A wicked problem is one that worsens when subjected to contemporary or traditional solutions.
Here in Shepparton we were comfortably geographically remote from the hitherto unseen bushfires in Queensland, but metaphorically living next door in a climate-changed world.
The fires that were unquestionably aggravated by our disrupted climate system, and many even say ‘‘caused’’.
The solution, interestingly, was to fly firefighters and equipment in from all around the country using fossil-fuelled energy sources that further enrich the damage caused by a conflagration with their direct links to climate change.
And so the fires caused by climate change — not at all, according to the business-as-usual brigade, or almost totally in the minds of climate-change advocates — fell directly into the ‘‘wicked’’ realm as in fighting them, that’s the solution, we added significantly to Australia’s carbon dioxide emissions.
Let’s accept for a moment we are facing a wicked problem (we are), but that is rather difficult to grasp here in Shepparton as life appears okay, beyond, that is, a striking absence of rain and severe temperatures.
The Goulburn Valley has fortunately avoided, certainly of late, the headline-grabbing climate-change-driven events that has brought catastrophes to many communities throughout Australia, and the world.
Writing in Defiant Earth: The fate of humans in the Anthropocene the Australian author and public intellectual Clive Hamilton said: ‘‘The greatest tragedy is the absence of a sense of the tragedy’’.
The Professor of Public Ethics at Canberra’s Charles Sturt University, said: ‘‘The indifference of most to the Earth system’s disturbance may be attributed to a failure of reason or psychological weaknesses; but these seem inadequate to explain why we find ourselves on the edge of the abyss.’’
Interestingly as some sort of hint, the America news website has said that: ‘‘It’s almost easier to despair or to will oneself into ignorance than to begin to grapple with the future’’.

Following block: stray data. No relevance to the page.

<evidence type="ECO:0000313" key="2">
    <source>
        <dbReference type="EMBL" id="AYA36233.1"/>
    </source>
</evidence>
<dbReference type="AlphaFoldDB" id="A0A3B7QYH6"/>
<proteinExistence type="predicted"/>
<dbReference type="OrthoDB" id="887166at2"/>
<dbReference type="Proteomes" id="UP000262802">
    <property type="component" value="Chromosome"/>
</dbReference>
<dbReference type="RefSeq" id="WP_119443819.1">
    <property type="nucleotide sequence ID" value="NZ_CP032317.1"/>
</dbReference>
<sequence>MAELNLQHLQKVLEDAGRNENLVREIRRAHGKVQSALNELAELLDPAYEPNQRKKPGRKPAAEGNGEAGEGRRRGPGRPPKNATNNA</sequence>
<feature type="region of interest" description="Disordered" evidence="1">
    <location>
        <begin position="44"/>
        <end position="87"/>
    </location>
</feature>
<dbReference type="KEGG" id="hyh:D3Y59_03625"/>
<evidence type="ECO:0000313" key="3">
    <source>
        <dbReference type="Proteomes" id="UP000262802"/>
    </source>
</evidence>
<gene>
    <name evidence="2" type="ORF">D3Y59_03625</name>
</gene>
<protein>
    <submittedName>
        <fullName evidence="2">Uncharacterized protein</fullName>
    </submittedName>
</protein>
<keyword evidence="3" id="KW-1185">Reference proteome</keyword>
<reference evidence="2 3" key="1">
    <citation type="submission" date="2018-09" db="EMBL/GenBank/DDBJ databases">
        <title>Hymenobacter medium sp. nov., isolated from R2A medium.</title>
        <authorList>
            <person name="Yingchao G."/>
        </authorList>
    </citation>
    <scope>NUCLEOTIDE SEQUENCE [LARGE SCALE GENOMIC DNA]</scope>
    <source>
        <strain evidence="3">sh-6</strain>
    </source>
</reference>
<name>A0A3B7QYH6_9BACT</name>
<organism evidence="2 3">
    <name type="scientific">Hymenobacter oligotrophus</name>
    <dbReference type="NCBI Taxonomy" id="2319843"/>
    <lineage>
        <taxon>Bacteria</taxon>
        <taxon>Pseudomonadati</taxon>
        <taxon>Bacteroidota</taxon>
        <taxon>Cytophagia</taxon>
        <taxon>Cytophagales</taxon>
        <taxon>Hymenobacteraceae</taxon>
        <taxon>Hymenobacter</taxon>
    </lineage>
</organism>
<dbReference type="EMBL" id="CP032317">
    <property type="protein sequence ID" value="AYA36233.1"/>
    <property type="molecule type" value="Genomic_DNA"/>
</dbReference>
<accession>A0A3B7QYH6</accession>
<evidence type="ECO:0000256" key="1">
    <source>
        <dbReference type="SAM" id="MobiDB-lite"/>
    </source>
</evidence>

During a recent discussion it was suggested that the way ahead, the way to deal with this wicked problem, was to embrace meekness, an idea that contradicts the essence of the capitalist economic system that champions aggression.
And turning again to Clive Hamilton, he points out that the forces we hoped would make the world a more civilised place — personal freedoms, democracy, material advance, technological power — are in truth paving the way to its destruction.
Albert Einstein’s suggestion that madness was doing the same thing repeatedly and expecting a different result seems to equate with the solution to the Queensland fires — using fossil fuel-powered devices to solve a problem caused by a disrupted climate system that has been primarily unsettled by humans dumping excess amounts of carbon dioxide into the atmosphere.
A Yale professor of law and psychology, Dan Kahan, says climate change had become a symbol of whose side you are on in a ‘‘cultural conflict divorced from science’’.
That adds to the wickedness of the problem and so one solution is the immediate change in our behaviours to encourage adaptation, along with a more restrained way of living.
Rob McLean is a former News editor.